Last week, the German Interior Ministry released a report on anti-Semitism which stated that during the first eight months of this year, a whopping 92 percent of anti-Semitic incidents were committed by right-wing extremists. That sounded suspicious for two reasons, which I’ll get to later, but since I don’t speak German, I couldn’t scrutinize the report for myself. Fortunately, the German daily Die Welt found the results equally suspicious, and this week, Benjamin Weinthal of the Jerusalem Post reported on some of the problems it flagged.
Weinthal explained that in a federal report on anti-Semitism issued by the German government earlier this year, “the crime of ‘Jew-hatred’ is classified in the category of ‘politically motivated right-wing extremist crime.’” But once Jew-hatred has been declared a right-wing crime by definition, most of its perpetrators will inevitably be classified as far-right extremists, even if they shouldn’t be.
Die Welt cited one particularly blatant example from summer 2014 when Israel was at war with Hamas in Gaza. The war sparked numerous anti-Israel protests, and during one, 20 Hezbollah supporters shouted the Nazi slogan “Sieg Heil” at pro-Israel demonstrators in Berlin. Hezbollah supporters are Islamic extremists, not neo-Nazis, even if they chose to taunt German Jews by hurling Nazi slogans at them. Nevertheless, the incident was classified as a far-right extremist crime, thereby neatly removing a case of Islamic anti-Semitism from the statistics.
There are two good reasons for thinking the linguistic acrobatics, in this case, represents the rule rather than the exception. First, a 2014 study of 14,000 pieces of hate mail sent over a 10-year period to the Central Council of Jews in Germany and the Israeli embassy in Berlin found that only three percent came from far-right extremists. Over 60 percent came from the educated mainstream–professors, PhDs, lawyers, priests, university and high-school students. And these letters were definitely anti-Semitic rather than merely anti-Israel; they included comments such as “It is possible that the murder of innocent children suits your long tradition?” and “For the last 2,000 years, you’ve been stealing land and committing genocide.”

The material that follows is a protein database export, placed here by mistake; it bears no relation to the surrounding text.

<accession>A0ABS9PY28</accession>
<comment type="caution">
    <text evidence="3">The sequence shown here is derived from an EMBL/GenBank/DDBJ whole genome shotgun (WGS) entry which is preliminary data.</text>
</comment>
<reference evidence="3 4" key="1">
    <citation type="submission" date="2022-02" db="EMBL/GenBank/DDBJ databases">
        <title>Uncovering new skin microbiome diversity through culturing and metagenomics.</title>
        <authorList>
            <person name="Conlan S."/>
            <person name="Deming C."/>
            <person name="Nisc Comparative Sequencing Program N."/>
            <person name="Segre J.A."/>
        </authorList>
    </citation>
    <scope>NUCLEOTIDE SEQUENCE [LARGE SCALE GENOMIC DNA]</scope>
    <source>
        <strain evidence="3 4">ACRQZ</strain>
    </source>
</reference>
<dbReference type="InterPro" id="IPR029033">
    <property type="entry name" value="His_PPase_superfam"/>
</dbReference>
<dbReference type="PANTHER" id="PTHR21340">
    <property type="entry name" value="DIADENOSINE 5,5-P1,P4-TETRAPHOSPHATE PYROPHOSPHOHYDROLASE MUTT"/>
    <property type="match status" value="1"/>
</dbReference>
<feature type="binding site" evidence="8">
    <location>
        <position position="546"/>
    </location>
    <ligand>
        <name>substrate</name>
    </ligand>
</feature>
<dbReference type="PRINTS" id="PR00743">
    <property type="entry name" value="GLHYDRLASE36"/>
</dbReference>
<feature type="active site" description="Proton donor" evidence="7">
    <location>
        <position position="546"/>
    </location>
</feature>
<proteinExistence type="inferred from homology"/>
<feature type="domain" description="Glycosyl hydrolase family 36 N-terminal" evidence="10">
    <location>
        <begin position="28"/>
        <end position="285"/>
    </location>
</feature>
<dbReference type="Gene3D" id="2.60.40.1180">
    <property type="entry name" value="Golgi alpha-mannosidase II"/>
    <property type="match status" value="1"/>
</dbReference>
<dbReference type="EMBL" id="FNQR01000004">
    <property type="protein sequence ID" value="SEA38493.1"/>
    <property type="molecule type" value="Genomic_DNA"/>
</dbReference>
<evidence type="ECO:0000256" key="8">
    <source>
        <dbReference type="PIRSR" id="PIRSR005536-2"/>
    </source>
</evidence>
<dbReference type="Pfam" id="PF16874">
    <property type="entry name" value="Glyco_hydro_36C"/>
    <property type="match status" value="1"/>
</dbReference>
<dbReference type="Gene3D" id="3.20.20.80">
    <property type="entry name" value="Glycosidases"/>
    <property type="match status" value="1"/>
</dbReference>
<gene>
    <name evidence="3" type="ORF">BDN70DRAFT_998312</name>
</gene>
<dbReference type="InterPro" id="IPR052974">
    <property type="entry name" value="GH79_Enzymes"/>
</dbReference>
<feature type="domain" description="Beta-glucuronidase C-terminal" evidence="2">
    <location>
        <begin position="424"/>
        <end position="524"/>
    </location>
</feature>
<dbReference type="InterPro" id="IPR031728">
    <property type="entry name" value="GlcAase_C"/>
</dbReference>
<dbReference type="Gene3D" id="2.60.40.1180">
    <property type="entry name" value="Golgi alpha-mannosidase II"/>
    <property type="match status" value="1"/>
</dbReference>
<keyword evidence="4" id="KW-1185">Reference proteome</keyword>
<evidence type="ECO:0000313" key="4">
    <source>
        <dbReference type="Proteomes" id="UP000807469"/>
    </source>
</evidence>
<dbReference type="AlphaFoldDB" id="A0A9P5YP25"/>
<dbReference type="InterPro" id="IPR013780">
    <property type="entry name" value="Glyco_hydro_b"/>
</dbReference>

Sending hate mail is an anti-Semitic incident in its own right, even if it’s not reported to the police (as most of these letters undoubtedly weren’t). Thus unless you want to make the dubious claim that Germany’s educated mainstream–unlike that of other Western countries–consists largely of far-right extremists, it’s clear that far-right extremists aren’t the only people actively committing anti-Semitic acts.
Second, in other Western European countries, Islamic extremists are a major source of anti-Semitic crime. Thus it’s hard to believe that Germany–which, as several terror attacks over the last two years have shown, is hardly devoid of such extremists–would be the one exception to this rule. In contrast, it’s easy to believe the German government would manipulate its definitions to downplay Islamic anti-Semitism because German courts have already done the same.
In perhaps the most notorious case, a German court ruled in 2015 that three Palestinians who firebombed a synagogue in July 2014 didn’t commit an anti-Semitic crime, but were merely trying to draw “attention to the Gaza conflict.” That ruling was upheld by an appeals court earlier this year. I can’t imagine a German court ruling that firebombing a church to draw attention to, say, the U.S. war in Iraq was a mere political expression rather than a hate crime. But neither the lower court nor the appellate one saw anything anti-Semitic about bombing a Jewish house of worship to protest Israel’s actions (the men were convicted of vandalizing the synagogue, but given only suspended sentences). So presto, Islamic anti-Semitism has been eliminated from the picture.
Far-right anti-Semitism is, of course, real. But so are left-wing and Islamic anti-Semitism. And by pretending the latter two don’t exist, the German government has made it impossible to combat those types of anti-Semitism effectively, since you can’t fight something whose very existence you refuse to acknowledge.
This might not matter to Berlin; the German government clearly cares more about fighting the far right than fighting anti-Semitism, and evidently considers redefining all Jew-hatred as right-wing extremism a legitimate means to that end. But it ought to matter to Jews of every political stripe.
Thus both sides of the American Jewish community need to call out Germany on its whitewash. They should also avoid replicating its despicable practice of redefining anti-Semitism to suit its own political purposes since doing so will only allow the strains of anti-Semitism they deny to metastasize. And in the end, as history has proven time and again, neither right-wing nor left-wing anti-Semites offer immunity to any Jew, even when they’re on the same political side.